The scramble.

Dear friends,

It was a mad scramble yesterday. Kate returned home from orientation for a two-day layover, fresh with the news that, oh yeah, her college apartment is only partially furnished and she needs a twin bed, a desk and a chair.

<insert sound of mother’s piercing scream here>

No less than three conversations with her coach and two conversations with the college’s housing staff previously failed to uncover the fact that Kate needed furniture — even though I directly posed that question to multiple parties at multiple times over the course of the last several weeks.

So I spent the afternoon and evening doing what desperate people do — combing the Craigslist ads and driving across two counties through shady neighborhoods in search of used furniture. (Note: when I say shady, I don’t mean tree-lined.)

Fortunately, times are hard and there’s furniture for sale, cheap. For $70, we came home with a computer desk, a twin sized bed, and a mattress and springs — all in reasonable shape. The bed, currently an ugly shade of brown, is going to get a coat of black paint tomorrow thanks to Mr. Mom. In return for his free labor, I promised to buy him a comfy new desk chair (so he can hand down his no-longer-gently used one to Kate) as soon as we get Kate settled in.

At this point, “settled in” won’t come fast enough. In between now and this coming weekend — when we move her to Oklahoma — I have no less than 9 meetings, a retreat, and a quick business trip to St. Louis. And a whole lot of packing.

And maybe a little fretting because I am a mother and that’s what I do best.

With gratitude {for our truck driver and furniture loader who took Kate and I on a three-hour tour of mid-Missouri last night},

Joan, who has just a few suggestions for Craigslist sellers, including 1) It would be helpful if you’d put your phone number in the ad and/or respond to emails asking for your phone number, 2) Go ahead and clean the bird poop off your desk before you try to sell it,  3) You might reconsider making your 10-year-old son the front man for your furniture sales because he doesn’t adequately describe the product and his directions to your house are less than intelligible, and 4) Telling somebody to look for the horse corral when driving in rural Missouri is about as helpful as suggesting they watch for the oak tree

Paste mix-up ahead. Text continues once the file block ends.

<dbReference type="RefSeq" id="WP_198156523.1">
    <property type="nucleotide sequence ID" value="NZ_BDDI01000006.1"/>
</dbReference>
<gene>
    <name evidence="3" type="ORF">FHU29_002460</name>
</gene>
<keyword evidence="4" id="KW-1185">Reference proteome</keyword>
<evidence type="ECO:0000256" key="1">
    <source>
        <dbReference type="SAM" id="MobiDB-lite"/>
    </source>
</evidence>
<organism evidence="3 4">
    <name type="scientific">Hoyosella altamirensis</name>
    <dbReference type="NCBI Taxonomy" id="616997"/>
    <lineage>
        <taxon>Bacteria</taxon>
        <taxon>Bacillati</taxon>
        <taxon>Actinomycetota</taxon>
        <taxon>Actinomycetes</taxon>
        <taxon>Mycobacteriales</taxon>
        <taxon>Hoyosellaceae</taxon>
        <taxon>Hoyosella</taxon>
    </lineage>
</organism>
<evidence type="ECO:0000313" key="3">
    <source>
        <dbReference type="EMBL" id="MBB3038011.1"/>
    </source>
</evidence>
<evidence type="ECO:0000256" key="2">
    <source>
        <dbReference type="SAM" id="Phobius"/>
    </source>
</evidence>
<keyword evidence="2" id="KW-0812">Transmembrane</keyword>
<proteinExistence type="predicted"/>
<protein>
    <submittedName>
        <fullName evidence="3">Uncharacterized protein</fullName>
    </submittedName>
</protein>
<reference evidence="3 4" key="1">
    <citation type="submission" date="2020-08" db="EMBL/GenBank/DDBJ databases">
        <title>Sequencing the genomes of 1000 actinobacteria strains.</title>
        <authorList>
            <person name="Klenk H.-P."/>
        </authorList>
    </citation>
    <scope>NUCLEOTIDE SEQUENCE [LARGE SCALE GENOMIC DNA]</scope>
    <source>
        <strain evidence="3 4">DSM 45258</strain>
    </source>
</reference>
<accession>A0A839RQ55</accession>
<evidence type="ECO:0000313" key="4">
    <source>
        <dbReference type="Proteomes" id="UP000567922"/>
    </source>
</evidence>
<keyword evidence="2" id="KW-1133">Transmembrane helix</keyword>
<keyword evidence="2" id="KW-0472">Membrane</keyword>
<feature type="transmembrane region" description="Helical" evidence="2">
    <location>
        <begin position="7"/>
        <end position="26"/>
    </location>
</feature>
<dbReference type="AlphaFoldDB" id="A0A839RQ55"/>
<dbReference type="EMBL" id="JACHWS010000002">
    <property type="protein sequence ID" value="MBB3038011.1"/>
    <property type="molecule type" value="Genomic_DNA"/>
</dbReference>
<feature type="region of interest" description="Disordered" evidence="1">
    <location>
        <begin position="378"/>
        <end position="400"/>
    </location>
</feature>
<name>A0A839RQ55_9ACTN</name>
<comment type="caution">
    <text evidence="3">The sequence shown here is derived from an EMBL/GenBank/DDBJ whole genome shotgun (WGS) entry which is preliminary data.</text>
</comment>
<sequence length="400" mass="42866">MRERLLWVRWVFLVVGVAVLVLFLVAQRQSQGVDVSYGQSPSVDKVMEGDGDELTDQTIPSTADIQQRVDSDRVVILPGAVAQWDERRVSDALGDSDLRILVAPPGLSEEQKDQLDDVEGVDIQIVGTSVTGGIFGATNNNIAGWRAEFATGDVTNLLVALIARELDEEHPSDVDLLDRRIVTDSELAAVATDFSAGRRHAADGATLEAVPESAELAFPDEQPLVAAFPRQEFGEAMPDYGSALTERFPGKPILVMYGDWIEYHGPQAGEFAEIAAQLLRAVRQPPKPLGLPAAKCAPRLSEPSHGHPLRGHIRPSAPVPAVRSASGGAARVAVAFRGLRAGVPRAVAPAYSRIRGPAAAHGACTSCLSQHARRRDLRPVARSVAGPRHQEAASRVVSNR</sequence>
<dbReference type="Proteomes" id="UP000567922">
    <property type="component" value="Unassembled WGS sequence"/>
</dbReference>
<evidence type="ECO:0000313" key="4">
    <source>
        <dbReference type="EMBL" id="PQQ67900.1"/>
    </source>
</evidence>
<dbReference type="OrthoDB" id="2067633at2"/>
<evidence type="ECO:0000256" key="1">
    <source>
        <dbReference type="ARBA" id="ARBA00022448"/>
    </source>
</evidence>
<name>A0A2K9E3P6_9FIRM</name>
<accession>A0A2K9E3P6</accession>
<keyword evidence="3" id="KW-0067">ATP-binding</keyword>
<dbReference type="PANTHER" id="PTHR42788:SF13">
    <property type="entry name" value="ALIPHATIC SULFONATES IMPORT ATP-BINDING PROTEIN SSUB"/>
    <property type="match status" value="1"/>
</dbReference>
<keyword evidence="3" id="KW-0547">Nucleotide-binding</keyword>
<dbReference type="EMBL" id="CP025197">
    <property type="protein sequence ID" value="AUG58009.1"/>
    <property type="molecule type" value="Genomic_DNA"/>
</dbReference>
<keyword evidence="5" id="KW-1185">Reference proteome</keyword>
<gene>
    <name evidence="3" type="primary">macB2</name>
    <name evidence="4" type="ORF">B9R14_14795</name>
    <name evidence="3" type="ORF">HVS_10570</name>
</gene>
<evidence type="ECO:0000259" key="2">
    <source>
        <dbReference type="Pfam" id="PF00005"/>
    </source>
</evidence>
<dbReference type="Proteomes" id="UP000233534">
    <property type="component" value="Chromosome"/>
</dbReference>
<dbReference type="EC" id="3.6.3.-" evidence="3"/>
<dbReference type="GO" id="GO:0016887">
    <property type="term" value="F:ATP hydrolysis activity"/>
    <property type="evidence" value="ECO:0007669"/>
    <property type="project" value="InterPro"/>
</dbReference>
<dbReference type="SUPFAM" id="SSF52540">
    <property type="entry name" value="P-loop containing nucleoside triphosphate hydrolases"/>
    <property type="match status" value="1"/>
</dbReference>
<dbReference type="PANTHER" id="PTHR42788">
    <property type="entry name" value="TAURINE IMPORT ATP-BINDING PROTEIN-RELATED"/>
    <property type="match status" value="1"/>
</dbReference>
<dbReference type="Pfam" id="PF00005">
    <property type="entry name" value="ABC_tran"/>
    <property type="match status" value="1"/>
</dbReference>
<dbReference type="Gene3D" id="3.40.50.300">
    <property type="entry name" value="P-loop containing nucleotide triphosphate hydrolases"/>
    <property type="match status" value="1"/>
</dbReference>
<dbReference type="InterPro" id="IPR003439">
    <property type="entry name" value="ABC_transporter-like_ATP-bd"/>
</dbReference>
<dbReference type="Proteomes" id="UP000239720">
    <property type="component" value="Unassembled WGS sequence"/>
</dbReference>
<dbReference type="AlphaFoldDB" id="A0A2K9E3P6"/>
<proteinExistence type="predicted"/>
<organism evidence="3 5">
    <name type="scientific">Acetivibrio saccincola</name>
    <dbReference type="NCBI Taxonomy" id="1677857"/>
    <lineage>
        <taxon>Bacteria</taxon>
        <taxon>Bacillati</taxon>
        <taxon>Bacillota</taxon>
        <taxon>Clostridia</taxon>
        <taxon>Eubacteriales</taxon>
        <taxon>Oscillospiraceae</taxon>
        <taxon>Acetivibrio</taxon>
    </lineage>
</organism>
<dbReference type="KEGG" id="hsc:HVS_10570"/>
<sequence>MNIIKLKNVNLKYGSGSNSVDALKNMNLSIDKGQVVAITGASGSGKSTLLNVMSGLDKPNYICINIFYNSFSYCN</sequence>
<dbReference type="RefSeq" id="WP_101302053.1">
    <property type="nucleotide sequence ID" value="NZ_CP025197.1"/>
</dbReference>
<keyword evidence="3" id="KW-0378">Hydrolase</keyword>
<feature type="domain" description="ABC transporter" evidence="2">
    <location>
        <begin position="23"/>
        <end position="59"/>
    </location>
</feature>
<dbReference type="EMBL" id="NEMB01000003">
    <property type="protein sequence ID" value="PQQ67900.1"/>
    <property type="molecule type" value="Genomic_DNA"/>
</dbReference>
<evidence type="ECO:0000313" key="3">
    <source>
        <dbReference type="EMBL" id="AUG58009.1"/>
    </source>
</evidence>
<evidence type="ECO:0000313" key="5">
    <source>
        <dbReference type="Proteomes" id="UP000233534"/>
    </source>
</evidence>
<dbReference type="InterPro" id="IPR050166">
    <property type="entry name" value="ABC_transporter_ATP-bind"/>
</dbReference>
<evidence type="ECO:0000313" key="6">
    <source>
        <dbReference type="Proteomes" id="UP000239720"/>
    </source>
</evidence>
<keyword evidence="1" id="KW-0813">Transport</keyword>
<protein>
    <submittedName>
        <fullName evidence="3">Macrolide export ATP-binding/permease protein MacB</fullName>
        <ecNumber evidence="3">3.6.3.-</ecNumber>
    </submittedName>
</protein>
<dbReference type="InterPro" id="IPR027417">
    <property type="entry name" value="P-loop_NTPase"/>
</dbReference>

Comments

  1. Information is so easily made available online, yet major institutions are recruiting and registering students without managing to get crucial data across. It is nuts, plus. We just observed our youngest, a steady hand at school applications, jump hoops to register for a second undergraduate degree. With all the info she was forced to wade through, there were yet significant gaps between what she was told and what she needed to know. Arrrrrrgh. Forget SAT and ACT scores – anybody who can figure out how to register and get living quarters squared away is definitely resourceful and intelligent enough to do college level work and should be admitted and welcomed.

    I christened my keyboard with coffee a little this AM reading “telling somebody to look for the horse corral when driving in rural Missouri is about as helpful as suggesting they watch for the oak tree”. Joan Marie you are awesome.

  2. I second texasdeb’s nomination for the best wisecrack award: “Telling somebody to look for the horse corral when driving in rural Missouri is about as helpful as suggesting they watch for the oak tree.”

  3. LOL! Good luck the next few days.

  4. Been thinking about you during this transition. Hopefully you’re holding up okay!

Leave a Reply

Fill in your details below or click an icon to log in:

WordPress.com Logo

You are commenting using your WordPress.com account. Log Out / Change )

Twitter picture

You are commenting using your Twitter account. Log Out / Change )

Facebook photo

You are commenting using your Facebook account. Log Out / Change )

Google+ photo

You are commenting using your Google+ account. Log Out / Change )

Connecting to %s

Follow

Get every new post delivered to your Inbox.

Join 779 other followers

%d bloggers like this: